At the beginning of your wealth-building lifetime, it's your rate of saving and investing that matters more than your rate of return
People in the investing and financial world fetishize rates of return. Often cited and mentioned in financial articles is financial/investing genius Warren Buffet. Since 1965, Buffet has generated (thru 2017) approximately 21% annually. This is astonishing and deserves both praise and diligent study, but for most people who are in the early stages of their investing lifespan, it isn't relevant or useful.
The reason it's not relevant or useful for most people who are in the earlier stages of their investing timeline is that a focus on investing rates of return is useless and distracting. It's not the rate of return that matters most for a twenty-something or thirty-something investor. Instead, it's their rate of saving and investing that matters far more.
Barring ridiculously large and deeply improbably investing returns, getting more return won't be as beneficial as saving more. Imagine you have $1000 today, you can get an astonishingly high 50% return, or you can save another $1000 and get a100% gain effectively. If you've got $10,000, this becomes harder to do unless your income is very high. At $100,000, it's very hard to save an additional $100,000 - you'd likely want to start giving proper focus to investing returns. At $1 million, you'd likely begin to see more gains from investing than from saving. Obviously, these numbers need to be adjusted depending on income, but the core principle remains the same - if you don't have a lot of capital to work with, stashing away more capital is going to be better for you than trying to finesse something with the small amount of capital you do have.
You can't save your way to riches if you don't have a big enough income to save just like you can't dig a big hole if your shovel is tiny. Too many people, too many financial websites, too many financial advisors, too many financial shows have for too long advocated saving with a deep lack of attention to the more important sid of the equation: INCOME.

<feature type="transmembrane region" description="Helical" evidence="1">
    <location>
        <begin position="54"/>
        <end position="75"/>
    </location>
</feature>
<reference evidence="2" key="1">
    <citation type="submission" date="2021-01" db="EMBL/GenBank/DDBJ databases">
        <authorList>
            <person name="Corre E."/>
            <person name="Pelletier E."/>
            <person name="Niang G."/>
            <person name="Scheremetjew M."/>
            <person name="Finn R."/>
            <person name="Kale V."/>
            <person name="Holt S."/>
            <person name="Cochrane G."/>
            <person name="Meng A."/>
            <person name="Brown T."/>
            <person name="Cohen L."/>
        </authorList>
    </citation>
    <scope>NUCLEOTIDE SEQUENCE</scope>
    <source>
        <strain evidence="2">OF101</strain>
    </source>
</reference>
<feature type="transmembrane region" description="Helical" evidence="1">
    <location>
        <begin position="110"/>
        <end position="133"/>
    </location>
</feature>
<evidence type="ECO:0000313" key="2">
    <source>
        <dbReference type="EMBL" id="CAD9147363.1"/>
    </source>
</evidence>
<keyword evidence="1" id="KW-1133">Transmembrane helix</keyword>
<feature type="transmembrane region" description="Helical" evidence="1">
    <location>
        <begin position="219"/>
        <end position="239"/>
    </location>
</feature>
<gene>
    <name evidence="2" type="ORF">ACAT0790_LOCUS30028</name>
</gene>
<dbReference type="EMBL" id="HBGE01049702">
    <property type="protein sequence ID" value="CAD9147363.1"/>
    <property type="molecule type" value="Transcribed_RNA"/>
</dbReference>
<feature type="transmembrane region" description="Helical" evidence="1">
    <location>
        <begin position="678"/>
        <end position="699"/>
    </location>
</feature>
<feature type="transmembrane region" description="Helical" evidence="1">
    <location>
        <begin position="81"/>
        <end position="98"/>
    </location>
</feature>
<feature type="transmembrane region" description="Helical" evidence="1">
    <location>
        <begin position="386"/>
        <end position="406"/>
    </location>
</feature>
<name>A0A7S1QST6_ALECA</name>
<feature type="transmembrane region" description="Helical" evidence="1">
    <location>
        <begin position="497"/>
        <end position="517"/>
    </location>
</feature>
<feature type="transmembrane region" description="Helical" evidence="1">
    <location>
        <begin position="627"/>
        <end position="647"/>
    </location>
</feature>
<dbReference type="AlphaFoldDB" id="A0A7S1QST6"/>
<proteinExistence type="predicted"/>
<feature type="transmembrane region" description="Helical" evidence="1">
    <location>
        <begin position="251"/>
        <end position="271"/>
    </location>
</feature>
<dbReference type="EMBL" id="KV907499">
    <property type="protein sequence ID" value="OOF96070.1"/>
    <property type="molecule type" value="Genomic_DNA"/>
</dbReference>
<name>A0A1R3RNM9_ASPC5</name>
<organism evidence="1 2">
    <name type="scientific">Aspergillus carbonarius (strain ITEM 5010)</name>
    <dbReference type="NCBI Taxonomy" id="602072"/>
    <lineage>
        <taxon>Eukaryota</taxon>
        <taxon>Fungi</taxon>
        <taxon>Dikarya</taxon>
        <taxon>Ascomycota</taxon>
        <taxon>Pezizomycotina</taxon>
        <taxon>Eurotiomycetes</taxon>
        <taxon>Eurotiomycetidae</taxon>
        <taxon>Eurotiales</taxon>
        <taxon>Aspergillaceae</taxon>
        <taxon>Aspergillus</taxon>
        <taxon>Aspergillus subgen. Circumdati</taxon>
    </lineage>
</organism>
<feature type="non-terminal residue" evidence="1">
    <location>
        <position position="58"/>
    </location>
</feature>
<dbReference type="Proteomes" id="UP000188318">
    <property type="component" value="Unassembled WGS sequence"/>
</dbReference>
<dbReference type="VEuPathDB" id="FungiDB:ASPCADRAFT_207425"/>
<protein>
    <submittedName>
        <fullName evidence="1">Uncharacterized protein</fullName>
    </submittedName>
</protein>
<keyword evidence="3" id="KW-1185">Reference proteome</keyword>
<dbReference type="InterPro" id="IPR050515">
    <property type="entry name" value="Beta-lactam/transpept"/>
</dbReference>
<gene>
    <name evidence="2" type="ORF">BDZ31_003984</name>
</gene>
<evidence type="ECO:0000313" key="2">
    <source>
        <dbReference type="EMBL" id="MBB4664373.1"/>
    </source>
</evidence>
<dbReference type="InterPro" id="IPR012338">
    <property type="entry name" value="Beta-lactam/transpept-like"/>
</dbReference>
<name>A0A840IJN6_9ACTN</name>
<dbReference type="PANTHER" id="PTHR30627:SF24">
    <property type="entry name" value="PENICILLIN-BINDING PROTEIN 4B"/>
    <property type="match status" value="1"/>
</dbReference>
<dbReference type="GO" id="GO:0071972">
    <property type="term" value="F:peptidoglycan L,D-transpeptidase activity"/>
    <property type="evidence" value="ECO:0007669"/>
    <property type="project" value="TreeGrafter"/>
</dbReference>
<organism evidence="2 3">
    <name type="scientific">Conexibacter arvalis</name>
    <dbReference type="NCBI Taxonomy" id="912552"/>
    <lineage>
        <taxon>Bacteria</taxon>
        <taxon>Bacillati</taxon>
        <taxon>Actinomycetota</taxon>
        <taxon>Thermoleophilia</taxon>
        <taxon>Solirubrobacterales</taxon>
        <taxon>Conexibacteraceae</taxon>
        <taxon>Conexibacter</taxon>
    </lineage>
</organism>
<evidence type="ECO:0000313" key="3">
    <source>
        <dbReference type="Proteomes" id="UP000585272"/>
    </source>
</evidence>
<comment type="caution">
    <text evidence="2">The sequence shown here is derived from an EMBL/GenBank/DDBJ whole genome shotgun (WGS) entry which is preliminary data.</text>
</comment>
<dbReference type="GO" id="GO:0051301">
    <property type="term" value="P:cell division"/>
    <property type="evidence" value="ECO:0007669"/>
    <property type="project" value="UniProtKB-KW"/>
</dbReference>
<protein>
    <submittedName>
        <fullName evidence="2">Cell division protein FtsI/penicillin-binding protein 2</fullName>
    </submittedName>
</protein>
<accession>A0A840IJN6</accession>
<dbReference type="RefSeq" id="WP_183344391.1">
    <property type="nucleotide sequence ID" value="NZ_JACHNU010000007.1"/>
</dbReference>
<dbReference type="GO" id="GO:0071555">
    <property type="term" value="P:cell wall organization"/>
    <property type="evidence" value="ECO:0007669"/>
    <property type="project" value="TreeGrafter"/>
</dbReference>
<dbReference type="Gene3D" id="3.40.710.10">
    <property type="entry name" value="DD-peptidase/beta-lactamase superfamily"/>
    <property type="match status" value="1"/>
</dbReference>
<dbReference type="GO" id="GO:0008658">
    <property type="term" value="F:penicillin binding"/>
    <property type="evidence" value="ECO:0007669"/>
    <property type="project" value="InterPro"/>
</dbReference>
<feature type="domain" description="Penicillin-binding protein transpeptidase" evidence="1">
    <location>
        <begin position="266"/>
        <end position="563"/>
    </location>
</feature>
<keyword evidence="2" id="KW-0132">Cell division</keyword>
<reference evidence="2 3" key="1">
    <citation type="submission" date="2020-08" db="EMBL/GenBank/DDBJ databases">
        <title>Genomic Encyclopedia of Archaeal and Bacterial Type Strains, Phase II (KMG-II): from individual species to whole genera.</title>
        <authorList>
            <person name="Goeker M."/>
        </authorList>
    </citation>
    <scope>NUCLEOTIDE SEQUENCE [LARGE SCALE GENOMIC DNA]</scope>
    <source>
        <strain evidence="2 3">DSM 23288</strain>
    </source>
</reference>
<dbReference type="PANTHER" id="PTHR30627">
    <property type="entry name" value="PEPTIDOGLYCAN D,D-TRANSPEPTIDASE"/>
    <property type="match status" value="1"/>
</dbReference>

Of course, even if you have an enormous income but still manage to spend it all, you won't build wealth. But that is not at all relevant to what we're discussing here. What we're saying is that there are simple mathematical and physical principles govern the world we live in and based on these principles there's something we know that's true:
the maximum amount you can save is your full income - this would be not possible in most cases it would require not spending anything
So, if you're earning $30,000 a year but are the most magnificent saver in the world, the most you can possibly save is $30,000 but realistically you'll be considered an ultra-saver if you manage to save $20,000 a year.
Contrast that $30,000 per year example with someone who earns $300,000 a year - clearly that individual has a much bigger shovel and has a lot more room to take advantage of saving. In effect, this person who makes $300,000 can benefit more from saving because the more he/she saves the more they can put away for building wealth up to their income. In effect, if they can spend $10,000 a year like the person in the $30,000 example, they can save a huge pile of money every year and build a lot of wealth.
People should be focused on saving, but they should equally (if not more intensely) be focused on generating more income for themselves os that they can put more money aside. This is easier said than done and that's the reason most financial resources tend to focus on saving rather than increasing income - everyone simply wants to pick the low-hanging fruit.
And now, given the rise of cyrptocurrencies and crypto assets to quasi-mainstream financial assets, we're dedicated to providing quality, relevant, and interesting material on cryptocurrencies and cryptoassets. Articles on Bitcoin, Ethereum, Ripple, Cardano, and many more cryptocurrencies and cryptoassets can be found on Pennies and Pounds - all that in addition to a plethora of information on what cryptoassets are, how the entire crypto industry came to be, blockchain/immutable ledger technology, mining, proof of work, proof of stake, and how to prudently invest in crypto if you are so inclined (based on your risk tolerance and ability to withstand the volatility that will come with a crypto portfolio).